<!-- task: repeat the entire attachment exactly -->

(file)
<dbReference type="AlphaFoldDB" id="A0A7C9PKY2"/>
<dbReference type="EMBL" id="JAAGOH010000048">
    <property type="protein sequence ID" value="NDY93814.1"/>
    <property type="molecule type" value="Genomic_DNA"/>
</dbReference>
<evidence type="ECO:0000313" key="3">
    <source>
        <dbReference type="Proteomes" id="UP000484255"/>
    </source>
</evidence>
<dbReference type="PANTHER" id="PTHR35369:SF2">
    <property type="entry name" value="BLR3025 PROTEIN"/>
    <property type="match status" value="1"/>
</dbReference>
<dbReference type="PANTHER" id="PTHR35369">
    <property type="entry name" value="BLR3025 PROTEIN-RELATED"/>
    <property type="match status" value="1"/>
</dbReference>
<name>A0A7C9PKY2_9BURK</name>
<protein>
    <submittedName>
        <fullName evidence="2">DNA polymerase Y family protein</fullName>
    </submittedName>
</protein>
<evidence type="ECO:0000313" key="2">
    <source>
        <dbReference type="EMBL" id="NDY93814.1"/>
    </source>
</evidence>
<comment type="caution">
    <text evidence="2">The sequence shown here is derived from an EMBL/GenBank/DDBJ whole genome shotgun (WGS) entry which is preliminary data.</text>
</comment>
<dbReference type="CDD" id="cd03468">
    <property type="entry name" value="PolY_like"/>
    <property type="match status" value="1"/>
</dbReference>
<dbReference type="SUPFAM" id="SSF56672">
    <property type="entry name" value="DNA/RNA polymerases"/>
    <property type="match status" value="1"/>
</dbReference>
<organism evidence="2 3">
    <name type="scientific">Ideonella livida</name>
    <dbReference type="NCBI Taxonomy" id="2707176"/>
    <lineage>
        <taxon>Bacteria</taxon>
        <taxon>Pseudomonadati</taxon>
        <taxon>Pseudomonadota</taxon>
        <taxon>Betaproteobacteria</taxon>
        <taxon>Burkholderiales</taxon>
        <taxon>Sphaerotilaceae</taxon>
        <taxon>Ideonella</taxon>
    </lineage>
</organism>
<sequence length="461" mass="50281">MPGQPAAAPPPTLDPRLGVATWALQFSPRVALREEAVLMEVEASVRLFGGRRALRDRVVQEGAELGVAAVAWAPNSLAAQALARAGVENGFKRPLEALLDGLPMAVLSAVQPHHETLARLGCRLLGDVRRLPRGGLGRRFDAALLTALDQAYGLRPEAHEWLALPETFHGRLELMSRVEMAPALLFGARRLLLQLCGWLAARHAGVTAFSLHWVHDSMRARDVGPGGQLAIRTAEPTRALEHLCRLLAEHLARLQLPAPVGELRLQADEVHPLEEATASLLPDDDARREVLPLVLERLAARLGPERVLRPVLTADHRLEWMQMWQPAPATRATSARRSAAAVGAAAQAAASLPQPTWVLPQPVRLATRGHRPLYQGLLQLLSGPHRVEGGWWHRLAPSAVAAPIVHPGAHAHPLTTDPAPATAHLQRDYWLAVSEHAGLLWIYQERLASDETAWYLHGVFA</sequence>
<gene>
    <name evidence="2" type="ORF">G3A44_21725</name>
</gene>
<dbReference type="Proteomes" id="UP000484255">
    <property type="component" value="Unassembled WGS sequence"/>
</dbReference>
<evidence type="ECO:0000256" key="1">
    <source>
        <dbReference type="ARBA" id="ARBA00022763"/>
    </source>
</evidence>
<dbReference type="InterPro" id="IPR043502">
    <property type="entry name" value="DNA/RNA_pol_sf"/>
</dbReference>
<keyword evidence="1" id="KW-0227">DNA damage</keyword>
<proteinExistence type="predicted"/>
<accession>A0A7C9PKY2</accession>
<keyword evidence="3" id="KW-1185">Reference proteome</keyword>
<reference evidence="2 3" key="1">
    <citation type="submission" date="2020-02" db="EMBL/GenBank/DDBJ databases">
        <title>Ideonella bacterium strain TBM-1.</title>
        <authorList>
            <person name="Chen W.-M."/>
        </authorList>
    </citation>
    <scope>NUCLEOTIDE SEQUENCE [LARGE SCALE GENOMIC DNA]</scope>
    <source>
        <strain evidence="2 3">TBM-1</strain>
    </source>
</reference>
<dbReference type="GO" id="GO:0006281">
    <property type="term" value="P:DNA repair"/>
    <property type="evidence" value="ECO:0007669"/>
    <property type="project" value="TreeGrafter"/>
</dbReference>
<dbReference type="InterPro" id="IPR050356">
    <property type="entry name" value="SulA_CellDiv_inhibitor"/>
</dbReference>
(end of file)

<dbReference type="AlphaFoldDB" id="A0A7C9PKY2"/>
<dbReference type="EMBL" id="JAAGOH010000048">
    <property type="protein sequence ID" value="NDY93814.1"/>
    <property type="molecule type" value="Genomic_DNA"/>
</dbReference>
<evidence type="ECO:0000313" key="3">
    <source>
        <dbReference type="Proteomes" id="UP000484255"/>
    </source>
</evidence>
<dbReference type="PANTHER" id="PTHR35369:SF2">
    <property type="entry name" value="BLR3025 PROTEIN"/>
    <property type="match status" value="1"/>
</dbReference>
<dbReference type="PANTHER" id="PTHR35369">
    <property type="entry name" value="BLR3025 PROTEIN-RELATED"/>
    <property type="match status" value="1"/>
</dbReference>
<name>A0A7C9PKY2_9BURK</name>
<protein>
    <submittedName>
        <fullName evidence="2">DNA polymerase Y family protein</fullName>
    </submittedName>
</protein>
<evidence type="ECO:0000313" key="2">
    <source>
        <dbReference type="EMBL" id="NDY93814.1"/>
    </source>
</evidence>
<comment type="caution">
    <text evidence="2">The sequence shown here is derived from an EMBL/GenBank/DDBJ whole genome shotgun (WGS) entry which is preliminary data.</text>
</comment>
<dbReference type="CDD" id="cd03468">
    <property type="entry name" value="PolY_like"/>
    <property type="match status" value="1"/>
</dbReference>
<dbReference type="SUPFAM" id="SSF56672">
    <property type="entry name" value="DNA/RNA polymerases"/>
    <property type="match status" value="1"/>
</dbReference>
<organism evidence="2 3">
    <name type="scientific">Ideonella livida</name>
    <dbReference type="NCBI Taxonomy" id="2707176"/>
    <lineage>
        <taxon>Bacteria</taxon>
        <taxon>Pseudomonadati</taxon>
        <taxon>Pseudomonadota</taxon>
        <taxon>Betaproteobacteria</taxon>
        <taxon>Burkholderiales</taxon>
        <taxon>Sphaerotilaceae</taxon>
        <taxon>Ideonella</taxon>
    </lineage>
</organism>
<sequence length="461" mass="50281">MPGQPAAAPPPTLDPRLGVATWALQFSPRVALREEAVLMEVEASVRLFGGRRALRDRVVQEGAELGVAAVAWAPNSLAAQALARAGVENGFKRPLEALLDGLPMAVLSAVQPHHETLARLGCRLLGDVRRLPRGGLGRRFDAALLTALDQAYGLRPEAHEWLALPETFHGRLELMSRVEMAPALLFGARRLLLQLCGWLAARHAGVTAFSLHWVHDSMRARDVGPGGQLAIRTAEPTRALEHLCRLLAEHLARLQLPAPVGELRLQADEVHPLEEATASLLPDDDARREVLPLVLERLAARLGPERVLRPVLTADHRLEWMQMWQPAPATRATSARRSAAAVGAAAQAAASLPQPTWVLPQPVRLATRGHRPLYQGLLQLLSGPHRVEGGWWHRLAPSAVAAPIVHPGAHAHPLTTDPAPATAHLQRDYWLAVSEHAGLLWIYQERLASDETAWYLHGVFA</sequence>
<gene>
    <name evidence="2" type="ORF">G3A44_21725</name>
</gene>
<dbReference type="Proteomes" id="UP000484255">
    <property type="component" value="Unassembled WGS sequence"/>
</dbReference>
<evidence type="ECO:0000256" key="1">
    <source>
        <dbReference type="ARBA" id="ARBA00022763"/>
    </source>
</evidence>
<dbReference type="InterPro" id="IPR043502">
    <property type="entry name" value="DNA/RNA_pol_sf"/>
</dbReference>
<keyword evidence="1" id="KW-0227">DNA damage</keyword>
<proteinExistence type="predicted"/>
<accession>A0A7C9PKY2</accession>
<keyword evidence="3" id="KW-1185">Reference proteome</keyword>
<reference evidence="2 3" key="1">
    <citation type="submission" date="2020-02" db="EMBL/GenBank/DDBJ databases">
        <title>Ideonella bacterium strain TBM-1.</title>
        <authorList>
            <person name="Chen W.-M."/>
        </authorList>
    </citation>
    <scope>NUCLEOTIDE SEQUENCE [LARGE SCALE GENOMIC DNA]</scope>
    <source>
        <strain evidence="2 3">TBM-1</strain>
    </source>
</reference>
<dbReference type="GO" id="GO:0006281">
    <property type="term" value="P:DNA repair"/>
    <property type="evidence" value="ECO:0007669"/>
    <property type="project" value="TreeGrafter"/>
</dbReference>
<dbReference type="InterPro" id="IPR050356">
    <property type="entry name" value="SulA_CellDiv_inhibitor"/>
</dbReference>